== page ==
Pakistan’s electricity shortfall is a dire crisis, but is the resolution of that crisis worth jeopardizing the lives of 20 million people? Pakistan is set to build two large nuclear reactors near energy-starved Karachi, with the help of the Chinese government. The harrowing scenes that followed the Chernobyl disaster are still etched in people’s memories; empty classrooms, abandoned towns, and the Fukishima disaster happened only a few years ago. It is inevitable that alarm bells start to ring when Pakistan builds two reactors less than 30 kilometres away from one of the world’s most populated metropolis.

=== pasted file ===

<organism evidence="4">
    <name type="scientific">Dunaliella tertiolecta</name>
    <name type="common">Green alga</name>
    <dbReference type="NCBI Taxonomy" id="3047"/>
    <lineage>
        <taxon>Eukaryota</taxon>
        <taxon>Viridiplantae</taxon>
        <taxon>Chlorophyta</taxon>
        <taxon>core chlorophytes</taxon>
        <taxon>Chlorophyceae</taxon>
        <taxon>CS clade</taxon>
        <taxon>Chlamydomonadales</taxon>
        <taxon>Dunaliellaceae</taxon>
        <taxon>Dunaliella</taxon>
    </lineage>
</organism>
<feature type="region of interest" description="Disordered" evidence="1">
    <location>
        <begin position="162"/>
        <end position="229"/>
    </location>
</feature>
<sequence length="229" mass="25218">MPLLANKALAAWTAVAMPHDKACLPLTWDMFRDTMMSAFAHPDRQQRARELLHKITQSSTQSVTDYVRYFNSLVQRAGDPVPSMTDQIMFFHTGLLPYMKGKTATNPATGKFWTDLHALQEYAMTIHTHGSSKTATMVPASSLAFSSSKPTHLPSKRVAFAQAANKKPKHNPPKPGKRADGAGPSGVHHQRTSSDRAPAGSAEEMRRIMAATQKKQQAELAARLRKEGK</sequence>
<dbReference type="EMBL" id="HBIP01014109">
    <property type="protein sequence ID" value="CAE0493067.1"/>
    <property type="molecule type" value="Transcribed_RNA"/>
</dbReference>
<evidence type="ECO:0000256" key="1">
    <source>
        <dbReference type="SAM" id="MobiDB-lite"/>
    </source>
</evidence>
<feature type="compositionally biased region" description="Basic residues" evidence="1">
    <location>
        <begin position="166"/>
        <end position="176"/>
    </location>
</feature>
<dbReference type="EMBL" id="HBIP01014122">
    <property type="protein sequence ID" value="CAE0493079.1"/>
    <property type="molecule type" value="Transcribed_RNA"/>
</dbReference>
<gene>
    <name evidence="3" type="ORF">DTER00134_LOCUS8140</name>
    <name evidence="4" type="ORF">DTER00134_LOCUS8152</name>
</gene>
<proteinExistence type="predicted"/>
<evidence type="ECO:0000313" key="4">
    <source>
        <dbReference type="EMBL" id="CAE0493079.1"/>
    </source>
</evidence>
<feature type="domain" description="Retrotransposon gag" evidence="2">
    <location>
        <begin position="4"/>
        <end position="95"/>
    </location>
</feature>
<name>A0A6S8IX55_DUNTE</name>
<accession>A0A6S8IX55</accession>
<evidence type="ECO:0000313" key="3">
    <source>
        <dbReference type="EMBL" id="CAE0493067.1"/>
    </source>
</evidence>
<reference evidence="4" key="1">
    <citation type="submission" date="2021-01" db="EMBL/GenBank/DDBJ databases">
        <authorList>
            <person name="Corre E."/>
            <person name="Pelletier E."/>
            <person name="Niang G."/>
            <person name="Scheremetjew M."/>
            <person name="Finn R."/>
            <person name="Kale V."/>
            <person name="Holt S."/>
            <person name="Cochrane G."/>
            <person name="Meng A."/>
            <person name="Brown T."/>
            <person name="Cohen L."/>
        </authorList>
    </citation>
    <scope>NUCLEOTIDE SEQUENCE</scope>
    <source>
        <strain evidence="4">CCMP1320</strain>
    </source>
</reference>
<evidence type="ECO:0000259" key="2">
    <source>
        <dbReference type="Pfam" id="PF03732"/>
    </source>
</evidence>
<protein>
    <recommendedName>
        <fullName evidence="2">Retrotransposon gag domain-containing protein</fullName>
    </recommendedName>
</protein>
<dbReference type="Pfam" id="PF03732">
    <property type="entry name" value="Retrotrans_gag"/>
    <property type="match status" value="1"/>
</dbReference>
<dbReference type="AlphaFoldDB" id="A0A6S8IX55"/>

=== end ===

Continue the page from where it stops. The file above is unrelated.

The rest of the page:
There are several concerns, the foremost being the safety standards of the ACP-1000 type nuclear reactors being built; this indigenous Chinese design is not operational anywhere else in the world. Yet most objections based on this are little more than speculation, a fact the International Atomic Energy Commission’s Generic Reactor Safety Review (GRSR) endorses. The recently completed survey has cleared the reactor for construction, assuaging fears of a design flaw. Yet most industrial accidents are not caused by design flaw, but by human negligence and ill intent, both of which can be found in Karachi aplenty. The Taliban have shown an aptitude for mounting sophisticated attacks on sensitive installations, hijacking a naval vessel, infiltrating a naval airbase and later, the international airport. An attack, even a botched attack, could threaten the lives of Karachi’s residents, and the following shutdown of Karachi will shut down the rest of the country. The government’s desire to utilise the support structure of the existing, smaller power plant is understandable, as is the need for Karachi to have a power source in its proximity, but the worst case scenario – a distant possibility, for sure – is so catastrophic, it would be wise to relocate the power plant. The government will face large expenditure; relocation of the site, building infrastructure and support buildings, but the end result would be a disaster proof set-up, making sure that the plant will stop being an enticing target for extremists.